The /media/ version specifies:
UUID /media/mount_name ntfs-3g permissions,auto 0 0
as opposed to the /disks/ version
UUID /disks/mount_name ntfs defaults,auto,rw,nofail 0 1

I’ve now tried it both ways with no joy.

To change the user it seems that I would have needed to edit /etc/default/plexmediaserver which I did not.


#8

@zyggie

Please read and follow the example for using UUID= shown here. https://forums.plex.tv/discussion/279063/using-ext-or-ntfs-drives-internal-or-external-on-linux

It


#9

@ChuckPA

The article you cite is the one from which I quoted the fstab example using the /disks/… mount point.
The failure for me occurs at your item E. when PMS cannot see the /disks/… mount point.
The permissions seem correct.

I seem to remember reading something about making plex a user than is not under my login. Is that a clue?


#10

@zyggie

That’s a big clue :slight_smile: Did you create an override file and place it in /etc/systemd/system/plexmediaserver.service.d/override.conf ?
If so:

What username did you create?
What group(s) did you assign that username to?
Lastly, what permissions did you assign to the /disks directory?


#11

@ChuckPA

No, I did not create an override file. I didn’t in the past either.

Should I create one now? If so, what needs to be in there?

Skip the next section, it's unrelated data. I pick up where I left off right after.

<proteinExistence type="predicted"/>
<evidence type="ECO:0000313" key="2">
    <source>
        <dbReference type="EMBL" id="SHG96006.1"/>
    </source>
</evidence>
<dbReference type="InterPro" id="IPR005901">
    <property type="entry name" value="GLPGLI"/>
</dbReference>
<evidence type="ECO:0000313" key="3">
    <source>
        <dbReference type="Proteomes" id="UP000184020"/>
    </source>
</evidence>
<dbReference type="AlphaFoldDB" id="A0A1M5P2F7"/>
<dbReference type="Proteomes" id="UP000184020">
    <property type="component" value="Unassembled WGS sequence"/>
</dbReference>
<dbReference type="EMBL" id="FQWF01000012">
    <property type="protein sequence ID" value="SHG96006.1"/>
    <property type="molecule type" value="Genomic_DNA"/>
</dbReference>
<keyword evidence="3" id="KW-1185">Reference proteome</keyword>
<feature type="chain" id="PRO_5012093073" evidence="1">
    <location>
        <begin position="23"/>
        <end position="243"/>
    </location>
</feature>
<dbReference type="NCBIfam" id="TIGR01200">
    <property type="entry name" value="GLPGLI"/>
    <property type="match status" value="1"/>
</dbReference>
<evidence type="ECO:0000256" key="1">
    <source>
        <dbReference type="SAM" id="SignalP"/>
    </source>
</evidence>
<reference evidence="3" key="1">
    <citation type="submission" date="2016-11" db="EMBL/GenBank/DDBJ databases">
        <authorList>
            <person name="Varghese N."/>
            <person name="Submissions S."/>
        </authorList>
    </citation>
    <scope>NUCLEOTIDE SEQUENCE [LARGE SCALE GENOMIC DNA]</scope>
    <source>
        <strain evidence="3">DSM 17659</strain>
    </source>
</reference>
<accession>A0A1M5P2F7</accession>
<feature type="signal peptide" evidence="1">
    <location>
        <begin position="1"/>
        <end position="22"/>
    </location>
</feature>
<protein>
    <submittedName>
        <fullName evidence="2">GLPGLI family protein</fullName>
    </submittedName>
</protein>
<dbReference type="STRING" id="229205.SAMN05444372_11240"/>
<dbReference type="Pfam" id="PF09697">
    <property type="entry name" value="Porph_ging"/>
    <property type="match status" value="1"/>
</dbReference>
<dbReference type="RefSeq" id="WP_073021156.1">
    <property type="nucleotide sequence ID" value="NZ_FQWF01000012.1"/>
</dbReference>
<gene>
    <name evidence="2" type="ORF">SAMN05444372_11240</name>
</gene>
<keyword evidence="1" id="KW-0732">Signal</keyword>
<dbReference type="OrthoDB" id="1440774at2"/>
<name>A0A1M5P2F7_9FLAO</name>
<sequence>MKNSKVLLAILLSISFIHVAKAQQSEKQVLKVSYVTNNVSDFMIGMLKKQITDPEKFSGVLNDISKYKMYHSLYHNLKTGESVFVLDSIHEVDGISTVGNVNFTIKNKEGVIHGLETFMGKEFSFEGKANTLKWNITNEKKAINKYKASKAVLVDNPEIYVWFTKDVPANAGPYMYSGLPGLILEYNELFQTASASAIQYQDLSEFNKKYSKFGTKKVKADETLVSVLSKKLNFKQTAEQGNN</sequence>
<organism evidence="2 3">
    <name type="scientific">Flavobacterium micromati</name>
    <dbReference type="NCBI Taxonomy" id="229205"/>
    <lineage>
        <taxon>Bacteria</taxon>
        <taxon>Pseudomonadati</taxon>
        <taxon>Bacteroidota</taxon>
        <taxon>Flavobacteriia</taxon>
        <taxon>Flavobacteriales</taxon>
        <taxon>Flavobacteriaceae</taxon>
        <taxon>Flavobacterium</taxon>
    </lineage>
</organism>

I assigned plex:plex as owner of /disks


#12

For /disks, and /disks/mount_name, if only NTFS volumes, put yourself as owner and set directory permission to 755 prior to mounting the volume.

I have one question about your fstab entry

UUID /disks/mount_name ntfs defaults,auto,rw,nofail 0 1

Does this expand, in fstab, to be of the forum

UUID=ntfs_uuid_value_here /disks/mount_name .... remainder here


#13

@ChuckPA

Yes. The first entry is the alphanumeric UUID for the ntfs drive

So chown /disks/ and, in my case, /disks/PLEX to root:root, unmount, set permissions to 755, mount?


#14

@ChuckPA

The permissions for /disks/ is changed from root to my username but the ntfs volume permissions within /disks/ cannot be changed from root


#15

@zyggie said:
@ChuckPA

Yes. The first entry is the alphanumeric UUID for the ntfs drive

So chown /disks/ and, in my case, /disks/PLEX to root:root, unmount, set permissions to 755, mount?

I personally set them to my username with 755. You will notice below how the mount asserts the exported permissions from the NAS.

[chuck@lizum /vie.109]$ sudo umount movies
[chuck@lizum /vie.110]$ ls -la | grep movies
drwxr-xr-x.   2 chuck chuck  4096 Nov 10 23:34 dvr-movies/
drwxr-xr-x.   2 chuck chuck  4096 Jun 12  2017 movies/
drwxr-xr-x.   2 chuck chuck  4096 Jun 12  2017 movies2/
drwxrwxrwx   31 chuck users  4096 Aug  8  2017 mymovies/
[chuck@lizum /vie.111]$ sudo mount movies
[chuck@lizum /vie.112]$ ls -la | grep movies
drwxr-xr-x.   2 chuck chuck  4096 Nov 10 23:34 dvr-movies/
drwxrwxrwx  726 chuck users 28672 Feb 15 22:02 movies/
drwxr-xr-x.   2 chuck chuck  4096 Jun 12  2017 movies2/
drwxrwxrwx   31 chuck users  4096 Aug  8  2017 mymovies/
[chuck@lizum /vie.113]$

For you and your local disks (ext format), I would continue to maintain your username as the owner with 755 for directories and 644 for files.

You’re correct, NTFS disks will report as 777. This is because of the mount options which don’t restrict anything.

To verify everything is correct, after all are mounted:

sudo sh
chown -R /disks your_username_here
find /disks -type d -exec chmod 755 {} \;
find /disks -type f -exec chmod 644 {} \;

Ignore the warnings from the NTFS formatted or change /disks in the find command to be /disks/name-of-ext4-drive(s)